It's gotten well beyond the point of complete and utter overwhelmnation.
And really, there is nothing “well” about it at all. It has gotten so far beyond that not only did it pass that point once, but it spent an indeterminate amount of time over there on the other side of that point in a strange, half-fantasy/half-reality haze, starting paragraphs with made up words like “overwhelmnation,” doubled back to its pseudo start, then passed that point a second time just because that is just how Well.
To bottom it all off, because topping it off is just a little too positive, I don't even really know what “it” is that has gotten so indeterminately far-ly past that point.
“It” might be an abusive relationship with adverbs.
"It" might be 421 unblogged, half-written blog posts from the past six years.
"It" might be everything besides those 421 unblogged blog posts that are screaming for attention, simultaneously, at different pitches, at different speeds, but all at the same thousand-decibel volume that is so deafeningly loud that no one can actually hear this huge, howling to(rna)do list.
Bet you never thought of your to-do list as an abbreviated tornado, huh?
No one can actually hear it, that is, except for me because "it" is in the form of emails and texts and tweets and notes on post-its in ALL CAPS double underlined ultra fine point red Sharpie.
Whoaw. Ultra fine point?
Now that speaks volumes.
My brain, no, my entire being, feels like a pressure cooker. Have you ever cooked in a pressure cooker? Me neither; it kind of scares me. It's a giant, heavy pot that just sits quietly on the stove top, almost unnoticeable except for the little regulator valve on top making nothing more than the regular, soft "chsk chsk chsk chsk" sound as it bobs back and forth over the steam vent.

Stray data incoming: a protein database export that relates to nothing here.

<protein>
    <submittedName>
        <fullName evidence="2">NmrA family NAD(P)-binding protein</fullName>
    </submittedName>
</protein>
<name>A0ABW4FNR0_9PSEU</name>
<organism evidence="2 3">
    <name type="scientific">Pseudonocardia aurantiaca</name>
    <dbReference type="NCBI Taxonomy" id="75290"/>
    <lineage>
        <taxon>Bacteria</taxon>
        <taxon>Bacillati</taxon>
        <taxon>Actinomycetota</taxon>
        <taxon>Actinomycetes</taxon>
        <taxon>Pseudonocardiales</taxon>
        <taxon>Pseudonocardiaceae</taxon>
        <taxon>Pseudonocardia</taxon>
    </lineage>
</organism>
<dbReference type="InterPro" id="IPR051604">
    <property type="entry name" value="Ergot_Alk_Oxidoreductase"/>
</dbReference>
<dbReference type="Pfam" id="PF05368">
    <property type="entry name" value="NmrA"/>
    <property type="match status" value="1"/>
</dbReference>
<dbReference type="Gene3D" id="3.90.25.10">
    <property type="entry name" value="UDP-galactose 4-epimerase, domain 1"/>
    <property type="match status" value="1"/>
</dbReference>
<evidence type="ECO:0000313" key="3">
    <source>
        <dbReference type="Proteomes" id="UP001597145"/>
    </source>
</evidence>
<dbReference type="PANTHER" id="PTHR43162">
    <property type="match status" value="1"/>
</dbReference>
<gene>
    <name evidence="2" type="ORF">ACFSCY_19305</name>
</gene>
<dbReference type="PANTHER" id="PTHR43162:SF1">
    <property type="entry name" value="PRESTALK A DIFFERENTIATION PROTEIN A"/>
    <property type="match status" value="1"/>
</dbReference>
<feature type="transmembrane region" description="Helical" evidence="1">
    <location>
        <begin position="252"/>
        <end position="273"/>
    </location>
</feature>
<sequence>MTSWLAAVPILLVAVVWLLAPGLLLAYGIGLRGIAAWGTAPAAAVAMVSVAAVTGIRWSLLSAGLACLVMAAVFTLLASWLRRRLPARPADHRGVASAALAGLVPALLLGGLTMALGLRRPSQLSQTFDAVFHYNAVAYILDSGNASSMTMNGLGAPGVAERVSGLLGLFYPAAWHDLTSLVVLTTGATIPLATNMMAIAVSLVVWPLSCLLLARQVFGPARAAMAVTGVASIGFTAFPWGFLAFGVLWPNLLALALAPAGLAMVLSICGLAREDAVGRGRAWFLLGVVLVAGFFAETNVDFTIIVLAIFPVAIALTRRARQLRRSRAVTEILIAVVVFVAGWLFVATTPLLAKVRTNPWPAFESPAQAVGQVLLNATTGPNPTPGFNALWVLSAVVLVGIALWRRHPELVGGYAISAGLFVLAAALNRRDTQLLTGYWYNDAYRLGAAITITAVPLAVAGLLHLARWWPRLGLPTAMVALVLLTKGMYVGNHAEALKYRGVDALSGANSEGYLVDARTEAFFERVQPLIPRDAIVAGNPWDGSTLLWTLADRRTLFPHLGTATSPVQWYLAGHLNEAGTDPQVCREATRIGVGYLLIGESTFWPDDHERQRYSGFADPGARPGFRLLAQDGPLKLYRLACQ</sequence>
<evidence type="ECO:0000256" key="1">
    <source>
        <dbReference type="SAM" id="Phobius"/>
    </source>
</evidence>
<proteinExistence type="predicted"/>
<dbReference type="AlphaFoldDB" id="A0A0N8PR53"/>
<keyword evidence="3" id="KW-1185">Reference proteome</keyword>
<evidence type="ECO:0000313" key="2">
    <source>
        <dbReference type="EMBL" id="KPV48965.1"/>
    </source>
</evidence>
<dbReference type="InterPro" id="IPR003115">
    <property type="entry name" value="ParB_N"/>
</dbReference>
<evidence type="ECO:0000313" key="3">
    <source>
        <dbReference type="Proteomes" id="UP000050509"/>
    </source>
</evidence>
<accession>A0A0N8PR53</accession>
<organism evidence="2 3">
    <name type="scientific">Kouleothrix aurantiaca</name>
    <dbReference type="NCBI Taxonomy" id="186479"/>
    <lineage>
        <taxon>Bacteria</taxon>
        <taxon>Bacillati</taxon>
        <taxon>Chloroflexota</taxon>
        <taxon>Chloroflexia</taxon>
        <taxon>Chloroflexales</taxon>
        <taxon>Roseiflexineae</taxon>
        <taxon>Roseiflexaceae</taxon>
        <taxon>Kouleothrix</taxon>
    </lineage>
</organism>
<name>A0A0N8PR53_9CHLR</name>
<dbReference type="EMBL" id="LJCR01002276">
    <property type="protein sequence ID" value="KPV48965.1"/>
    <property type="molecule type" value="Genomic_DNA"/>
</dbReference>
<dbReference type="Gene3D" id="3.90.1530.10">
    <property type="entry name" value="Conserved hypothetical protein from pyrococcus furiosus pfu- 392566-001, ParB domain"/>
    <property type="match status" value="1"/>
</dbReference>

I am sure that is what I look and sound like to Le Ben, sitting not two feet away — my head down, quiet except for the soft tapping at my keyboard.
"chsk chsk chsk chsk"
But he doesn't know. He can't see what's inside the pressure cooker. Inside, there is a lot of "stuff." There is fire underneath that's hot and it makes you sweat and the steam builds up all around the slabs of meat and chunks of vegetables and broth and email and creates pressure from above and the fire keeps burning and pressure keeps building and the temperature rises and the meat and vegetables and emails and tweets and voicemails and texts and contracts and presentations and unblogged blog posts are a hot mess of a million still still! still undone things, because that's reason you cook in a pressure cooker, to cook faster sooner hotter until until until the pressure of 30 pounds per square give-them-an-inch-they'll-take-away-your-smile is just too much and the whole gifarkingnormous thing is about...to...
"Brunch?" I squeak out into the quiet of our office.
"I'd love that, baby," he says without looking up from his laptop.
And so I escape to the kitchen.
Without my laptop (I usually take it with me to the kitchen). Without my cell phone (I usually have it on me). And turn on the overhead exhaust fan before anything of interest is even causing a stir on the stovetop, just for the whirring. Just for the white noise. Just something loud and steady enough to drown out those double underlined all caps in my head.